Mariana’s commitment to her community, love of learning, and sincere support inspired me to become a family physician. This blog post is my way of thanking her and showing the influence she’s had on me and my journey and goals in family medicine.
It was an early fall evening in Rochester, Minnesota, and I was trying to put on my newest possession, a big black down-filled coat which made me feel twice as wide and five times as clumsy. I stumbled into the workroom of our free smoking cessation clinic at the local Salvation Army, shrugging the glorified sleeping bag over my shoulders. It was 2010 and I was in my first year of medical school, still trying to figure out how to layer against the cold.
“Hey, are you from Hawaii?”
I turned around, almost knocking over the objects behind me, and saw a smiling, brown-eyed, brown-haired young woman, maybe a few years older than me. “Um–yeah…?”
“Hi, I’m Mariana!”
This was my introduction to Mariana Cook-Huynh, one of the most influential people in my journey to family medicine.
Mariana was 2 years ahead of me at Mayo Medical School. She was from Guam–hence the recognition of my “island accent”—her words, not mine. Other than the island connection, we were both interested in public health—when I first met her, she was doing her MPH at the University of Minnesota. Moreover, though:
“Do you want to go back?” she asked me.
“Yes,” I said.
We both wanted to bring back what we had learned to where we had grown up.
I had Mariana’s example and guidance to follow as I went through medical school. Through a string of emails and some in-person meetings, Mariana, one of her classmates, and I started our school’s public health interest group. One of Mariana’s ideas was to organize a walking tour around Rochester so people could get to know the community. When I applied for my own MPH, Mariana’s advice on her course choices and how she was going to use these skills helped me to shape my own program.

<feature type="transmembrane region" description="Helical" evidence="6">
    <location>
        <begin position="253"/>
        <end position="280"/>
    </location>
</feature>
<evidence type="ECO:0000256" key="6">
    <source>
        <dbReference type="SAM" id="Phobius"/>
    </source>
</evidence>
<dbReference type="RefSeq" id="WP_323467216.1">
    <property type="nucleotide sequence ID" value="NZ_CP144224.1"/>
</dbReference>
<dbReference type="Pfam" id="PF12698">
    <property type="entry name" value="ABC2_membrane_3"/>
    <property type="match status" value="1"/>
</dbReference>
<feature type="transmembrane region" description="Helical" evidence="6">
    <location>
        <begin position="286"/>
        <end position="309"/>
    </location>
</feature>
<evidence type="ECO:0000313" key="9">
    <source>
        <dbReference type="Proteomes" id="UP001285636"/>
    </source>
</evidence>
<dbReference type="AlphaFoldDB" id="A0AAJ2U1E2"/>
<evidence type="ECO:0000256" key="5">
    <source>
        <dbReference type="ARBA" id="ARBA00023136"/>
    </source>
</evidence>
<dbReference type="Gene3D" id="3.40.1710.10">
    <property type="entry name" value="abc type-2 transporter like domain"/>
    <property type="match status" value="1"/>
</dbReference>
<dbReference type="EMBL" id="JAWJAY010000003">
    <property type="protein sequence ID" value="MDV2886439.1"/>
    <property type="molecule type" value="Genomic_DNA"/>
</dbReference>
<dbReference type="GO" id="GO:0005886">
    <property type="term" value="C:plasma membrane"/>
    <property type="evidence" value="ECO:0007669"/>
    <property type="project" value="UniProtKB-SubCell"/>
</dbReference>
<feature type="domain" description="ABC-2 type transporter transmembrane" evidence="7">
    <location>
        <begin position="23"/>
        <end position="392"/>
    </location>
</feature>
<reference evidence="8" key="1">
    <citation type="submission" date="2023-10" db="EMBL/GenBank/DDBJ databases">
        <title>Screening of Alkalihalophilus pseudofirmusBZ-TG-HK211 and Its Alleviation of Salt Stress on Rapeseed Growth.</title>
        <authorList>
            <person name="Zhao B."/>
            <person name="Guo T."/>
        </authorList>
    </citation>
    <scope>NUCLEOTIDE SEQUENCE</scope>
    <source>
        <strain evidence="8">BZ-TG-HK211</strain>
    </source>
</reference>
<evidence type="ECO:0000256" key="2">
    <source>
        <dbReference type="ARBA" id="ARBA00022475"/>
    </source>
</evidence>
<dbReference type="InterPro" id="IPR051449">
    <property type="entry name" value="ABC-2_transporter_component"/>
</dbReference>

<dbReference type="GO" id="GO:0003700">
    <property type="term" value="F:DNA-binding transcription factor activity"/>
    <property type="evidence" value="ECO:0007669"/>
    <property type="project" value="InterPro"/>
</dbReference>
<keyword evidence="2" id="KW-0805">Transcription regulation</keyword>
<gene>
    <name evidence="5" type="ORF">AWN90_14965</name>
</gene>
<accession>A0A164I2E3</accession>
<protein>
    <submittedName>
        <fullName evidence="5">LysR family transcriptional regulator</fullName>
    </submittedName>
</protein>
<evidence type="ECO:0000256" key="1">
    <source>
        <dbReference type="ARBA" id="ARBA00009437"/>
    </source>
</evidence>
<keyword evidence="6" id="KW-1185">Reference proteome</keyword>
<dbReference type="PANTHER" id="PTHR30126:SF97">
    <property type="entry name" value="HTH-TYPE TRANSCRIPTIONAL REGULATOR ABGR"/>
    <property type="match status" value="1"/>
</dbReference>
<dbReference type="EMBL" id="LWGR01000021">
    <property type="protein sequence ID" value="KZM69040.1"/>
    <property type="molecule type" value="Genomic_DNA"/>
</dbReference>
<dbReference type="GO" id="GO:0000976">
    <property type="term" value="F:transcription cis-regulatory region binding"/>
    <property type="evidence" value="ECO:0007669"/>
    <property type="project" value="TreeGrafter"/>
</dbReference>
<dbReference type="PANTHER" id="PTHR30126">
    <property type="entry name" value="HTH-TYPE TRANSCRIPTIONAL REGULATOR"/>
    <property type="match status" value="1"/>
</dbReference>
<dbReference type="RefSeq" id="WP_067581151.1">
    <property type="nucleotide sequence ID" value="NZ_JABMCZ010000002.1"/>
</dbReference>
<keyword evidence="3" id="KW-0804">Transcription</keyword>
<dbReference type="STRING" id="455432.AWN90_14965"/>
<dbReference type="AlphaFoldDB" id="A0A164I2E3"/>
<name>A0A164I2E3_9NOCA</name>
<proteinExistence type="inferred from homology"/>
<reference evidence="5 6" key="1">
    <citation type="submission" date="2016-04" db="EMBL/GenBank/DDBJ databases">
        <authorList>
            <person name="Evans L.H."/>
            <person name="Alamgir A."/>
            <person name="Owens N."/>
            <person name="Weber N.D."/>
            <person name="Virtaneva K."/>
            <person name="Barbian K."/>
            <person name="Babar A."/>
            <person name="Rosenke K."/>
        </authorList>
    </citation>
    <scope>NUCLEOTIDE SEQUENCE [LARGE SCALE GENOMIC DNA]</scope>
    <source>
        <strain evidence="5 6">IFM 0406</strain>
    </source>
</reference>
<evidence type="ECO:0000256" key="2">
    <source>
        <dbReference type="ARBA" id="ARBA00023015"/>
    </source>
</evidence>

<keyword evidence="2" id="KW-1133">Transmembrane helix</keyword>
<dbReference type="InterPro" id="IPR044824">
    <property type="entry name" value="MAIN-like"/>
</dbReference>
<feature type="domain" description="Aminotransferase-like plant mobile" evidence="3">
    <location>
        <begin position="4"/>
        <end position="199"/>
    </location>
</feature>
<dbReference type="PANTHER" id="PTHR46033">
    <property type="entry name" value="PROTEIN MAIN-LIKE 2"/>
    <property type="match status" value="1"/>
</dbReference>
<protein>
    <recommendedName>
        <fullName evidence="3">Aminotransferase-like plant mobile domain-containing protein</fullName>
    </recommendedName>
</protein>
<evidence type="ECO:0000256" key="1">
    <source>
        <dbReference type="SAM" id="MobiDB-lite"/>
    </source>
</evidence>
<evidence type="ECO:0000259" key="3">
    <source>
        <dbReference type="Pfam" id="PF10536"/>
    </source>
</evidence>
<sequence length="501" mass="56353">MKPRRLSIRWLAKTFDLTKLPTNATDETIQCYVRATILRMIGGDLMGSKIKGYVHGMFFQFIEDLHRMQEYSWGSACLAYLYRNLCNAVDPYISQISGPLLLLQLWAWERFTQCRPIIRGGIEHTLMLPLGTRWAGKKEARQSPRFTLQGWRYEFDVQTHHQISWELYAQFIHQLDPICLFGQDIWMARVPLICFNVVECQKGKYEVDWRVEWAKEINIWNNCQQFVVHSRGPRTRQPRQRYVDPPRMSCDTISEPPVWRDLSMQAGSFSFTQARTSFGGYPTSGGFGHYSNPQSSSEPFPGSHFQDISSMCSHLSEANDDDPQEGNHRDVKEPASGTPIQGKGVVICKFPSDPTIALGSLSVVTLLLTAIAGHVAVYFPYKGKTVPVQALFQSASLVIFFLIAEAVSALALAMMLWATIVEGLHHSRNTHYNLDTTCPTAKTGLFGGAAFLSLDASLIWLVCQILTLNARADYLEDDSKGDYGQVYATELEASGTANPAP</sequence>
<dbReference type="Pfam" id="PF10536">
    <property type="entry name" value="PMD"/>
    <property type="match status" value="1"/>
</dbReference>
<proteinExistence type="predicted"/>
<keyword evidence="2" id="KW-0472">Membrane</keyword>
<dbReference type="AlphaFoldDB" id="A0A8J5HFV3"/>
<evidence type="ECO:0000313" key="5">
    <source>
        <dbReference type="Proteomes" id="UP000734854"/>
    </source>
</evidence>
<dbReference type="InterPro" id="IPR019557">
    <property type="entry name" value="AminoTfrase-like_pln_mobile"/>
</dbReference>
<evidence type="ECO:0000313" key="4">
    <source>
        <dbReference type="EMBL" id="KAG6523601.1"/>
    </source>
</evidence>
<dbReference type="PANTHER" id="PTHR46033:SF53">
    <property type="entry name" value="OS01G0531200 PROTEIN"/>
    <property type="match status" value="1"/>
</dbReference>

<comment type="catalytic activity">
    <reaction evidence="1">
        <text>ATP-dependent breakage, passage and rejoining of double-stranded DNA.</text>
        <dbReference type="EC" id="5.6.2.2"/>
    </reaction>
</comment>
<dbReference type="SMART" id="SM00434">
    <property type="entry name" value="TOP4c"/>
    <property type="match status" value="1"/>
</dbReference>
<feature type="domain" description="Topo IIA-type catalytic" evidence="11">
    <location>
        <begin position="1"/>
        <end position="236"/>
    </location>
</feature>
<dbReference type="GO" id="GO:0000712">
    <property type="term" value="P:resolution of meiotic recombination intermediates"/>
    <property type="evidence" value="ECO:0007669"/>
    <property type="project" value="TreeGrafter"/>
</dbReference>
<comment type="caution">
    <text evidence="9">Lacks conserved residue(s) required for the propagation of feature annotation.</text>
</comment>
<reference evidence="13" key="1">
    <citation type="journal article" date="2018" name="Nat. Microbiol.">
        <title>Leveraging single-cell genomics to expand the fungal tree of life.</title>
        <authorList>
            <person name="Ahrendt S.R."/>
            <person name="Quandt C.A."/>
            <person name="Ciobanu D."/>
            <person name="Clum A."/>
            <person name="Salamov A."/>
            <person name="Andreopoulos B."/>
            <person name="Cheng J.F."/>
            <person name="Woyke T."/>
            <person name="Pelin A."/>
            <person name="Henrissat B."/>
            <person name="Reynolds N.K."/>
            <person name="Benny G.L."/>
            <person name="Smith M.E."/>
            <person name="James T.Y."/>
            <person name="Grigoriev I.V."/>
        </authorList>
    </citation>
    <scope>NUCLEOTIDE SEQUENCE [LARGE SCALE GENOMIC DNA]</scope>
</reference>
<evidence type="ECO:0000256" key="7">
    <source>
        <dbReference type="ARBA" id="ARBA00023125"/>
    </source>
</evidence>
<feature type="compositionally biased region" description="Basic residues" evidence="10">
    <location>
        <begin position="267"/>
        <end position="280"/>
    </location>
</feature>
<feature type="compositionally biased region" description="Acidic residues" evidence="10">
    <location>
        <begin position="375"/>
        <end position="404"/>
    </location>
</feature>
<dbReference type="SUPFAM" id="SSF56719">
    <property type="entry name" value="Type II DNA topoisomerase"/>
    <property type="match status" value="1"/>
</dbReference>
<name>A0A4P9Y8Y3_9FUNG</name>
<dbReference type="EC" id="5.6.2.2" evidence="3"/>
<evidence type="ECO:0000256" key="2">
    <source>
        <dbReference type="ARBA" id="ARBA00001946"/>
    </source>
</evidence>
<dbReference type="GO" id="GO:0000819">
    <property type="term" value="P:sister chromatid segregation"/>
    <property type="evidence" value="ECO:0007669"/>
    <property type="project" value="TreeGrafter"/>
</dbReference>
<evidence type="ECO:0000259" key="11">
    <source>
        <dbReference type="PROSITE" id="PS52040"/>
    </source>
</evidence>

Mariana always wanted to do family medicine and when she joined United Family Medicine Residency in St. Paul, her goal was to bring quality maternity care to Guam. She did an extra year of mastery to do C-sections and today is part of Guam’s first birthing center, Sagua Mañagu, as part of Marianas Physicians Group. She delivers babies, takes care of moms and families, and emphasizes healthy beginnings in her home community.
Even more than Mariana’s clinical and academic examples, though, her support and her sincere acknowledgment of personal relationships made a huge difference in my choice to do family medicine. Mariana has a wonderful family: two sons and a great partner, Haig, who works as an attorney and has shaped his legal practice to community needs as well. When I was applying for residency, I had more email conversations with Mariana that were not only about the residency programs but also how to keep focused on values and gain confidence in the family medicine skills that can bring about meaningful improvements in the communities we serve.
Mariana’s story shows the power of influence by peers, and she continues to be an inspiration for me. When medical students see peers they look up to choose family medicine, it provides different inspiration than role models already in practice.
I hope that all of us in family medicine can focus on believing in our stories and in our field. We may never know the extent of our influence. Mission-driven goals combined with sincere encouragement will cross oceans and change lives for patients, potential family physicians, and our peers.